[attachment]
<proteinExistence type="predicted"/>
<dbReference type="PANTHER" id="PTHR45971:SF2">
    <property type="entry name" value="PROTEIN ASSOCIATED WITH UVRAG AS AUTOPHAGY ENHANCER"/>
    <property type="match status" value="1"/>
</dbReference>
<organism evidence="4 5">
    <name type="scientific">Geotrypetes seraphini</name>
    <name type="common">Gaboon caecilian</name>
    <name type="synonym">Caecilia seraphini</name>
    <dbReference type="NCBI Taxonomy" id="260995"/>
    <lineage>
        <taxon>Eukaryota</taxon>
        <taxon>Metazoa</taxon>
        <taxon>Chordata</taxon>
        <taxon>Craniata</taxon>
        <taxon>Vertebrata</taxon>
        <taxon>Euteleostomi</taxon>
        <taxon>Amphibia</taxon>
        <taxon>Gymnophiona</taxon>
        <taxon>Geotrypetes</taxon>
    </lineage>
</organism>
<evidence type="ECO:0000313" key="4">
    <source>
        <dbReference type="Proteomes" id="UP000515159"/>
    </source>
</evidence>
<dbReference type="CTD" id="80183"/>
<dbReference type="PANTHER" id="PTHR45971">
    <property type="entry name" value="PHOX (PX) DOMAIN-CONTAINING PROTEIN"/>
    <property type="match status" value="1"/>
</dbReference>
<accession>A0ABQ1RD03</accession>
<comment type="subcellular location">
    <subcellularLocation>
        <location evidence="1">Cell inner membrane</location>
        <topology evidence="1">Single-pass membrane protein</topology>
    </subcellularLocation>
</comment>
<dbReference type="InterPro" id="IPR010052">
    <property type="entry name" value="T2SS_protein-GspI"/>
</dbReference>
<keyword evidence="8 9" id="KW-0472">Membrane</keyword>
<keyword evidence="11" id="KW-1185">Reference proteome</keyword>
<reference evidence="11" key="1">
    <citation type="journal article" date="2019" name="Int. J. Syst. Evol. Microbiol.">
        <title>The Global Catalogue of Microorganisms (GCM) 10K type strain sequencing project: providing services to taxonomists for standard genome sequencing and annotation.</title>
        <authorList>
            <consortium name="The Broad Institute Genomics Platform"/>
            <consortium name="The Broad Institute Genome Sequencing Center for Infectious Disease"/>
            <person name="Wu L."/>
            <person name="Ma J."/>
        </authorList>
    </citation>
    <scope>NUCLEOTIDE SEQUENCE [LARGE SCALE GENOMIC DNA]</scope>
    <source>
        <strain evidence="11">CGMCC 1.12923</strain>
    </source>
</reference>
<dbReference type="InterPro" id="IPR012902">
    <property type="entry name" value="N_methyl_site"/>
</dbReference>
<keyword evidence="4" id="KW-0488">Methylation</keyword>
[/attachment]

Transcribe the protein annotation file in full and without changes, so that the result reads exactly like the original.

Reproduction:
<proteinExistence type="predicted"/>
<dbReference type="PANTHER" id="PTHR45971:SF2">
    <property type="entry name" value="PROTEIN ASSOCIATED WITH UVRAG AS AUTOPHAGY ENHANCER"/>
    <property type="match status" value="1"/>
</dbReference>
<organism evidence="4 5">
    <name type="scientific">Geotrypetes seraphini</name>
    <name type="common">Gaboon caecilian</name>
    <name type="synonym">Caecilia seraphini</name>
    <dbReference type="NCBI Taxonomy" id="260995"/>
    <lineage>
        <taxon>Eukaryota</taxon>
        <taxon>Metazoa</taxon>
        <taxon>Chordata</taxon>
        <taxon>Craniata</taxon>
        <taxon>Vertebrata</taxon>
        <taxon>Euteleostomi</taxon>
        <taxon>Amphibia</taxon>
        <taxon>Gymnophiona</taxon>
        <taxon>Geotrypetes</taxon>
    </lineage>
</organism>
<evidence type="ECO:0000313" key="4">
    <source>
        <dbReference type="Proteomes" id="UP000515159"/>
    </source>
</evidence>
<dbReference type="CTD" id="80183"/>
<dbReference type="PANTHER" id="PTHR45971">
    <property type="entry name" value="PHOX (PX) DOMAIN-CONTAINING PROTEIN"/>
    <property type="match status" value="1"/>
</dbReference>
<accession>A0ABQ1RD03</accession>
<comment type="subcellular location">
    <subcellularLocation>
        <location evidence="1">Cell inner membrane</location>
        <topology evidence="1">Single-pass membrane protein</topology>
    </subcellularLocation>
</comment>
<dbReference type="InterPro" id="IPR010052">
    <property type="entry name" value="T2SS_protein-GspI"/>
</dbReference>
<keyword evidence="8 9" id="KW-0472">Membrane</keyword>
<keyword evidence="11" id="KW-1185">Reference proteome</keyword>
<reference evidence="11" key="1">
    <citation type="journal article" date="2019" name="Int. J. Syst. Evol. Microbiol.">
        <title>The Global Catalogue of Microorganisms (GCM) 10K type strain sequencing project: providing services to taxonomists for standard genome sequencing and annotation.</title>
        <authorList>
            <consortium name="The Broad Institute Genomics Platform"/>
            <consortium name="The Broad Institute Genome Sequencing Center for Infectious Disease"/>
            <person name="Wu L."/>
            <person name="Ma J."/>
        </authorList>
    </citation>
    <scope>NUCLEOTIDE SEQUENCE [LARGE SCALE GENOMIC DNA]</scope>
    <source>
        <strain evidence="11">CGMCC 1.12923</strain>
    </source>
</reference>
<dbReference type="InterPro" id="IPR012902">
    <property type="entry name" value="N_methyl_site"/>
</dbReference>
<keyword evidence="4" id="KW-0488">Methylation</keyword>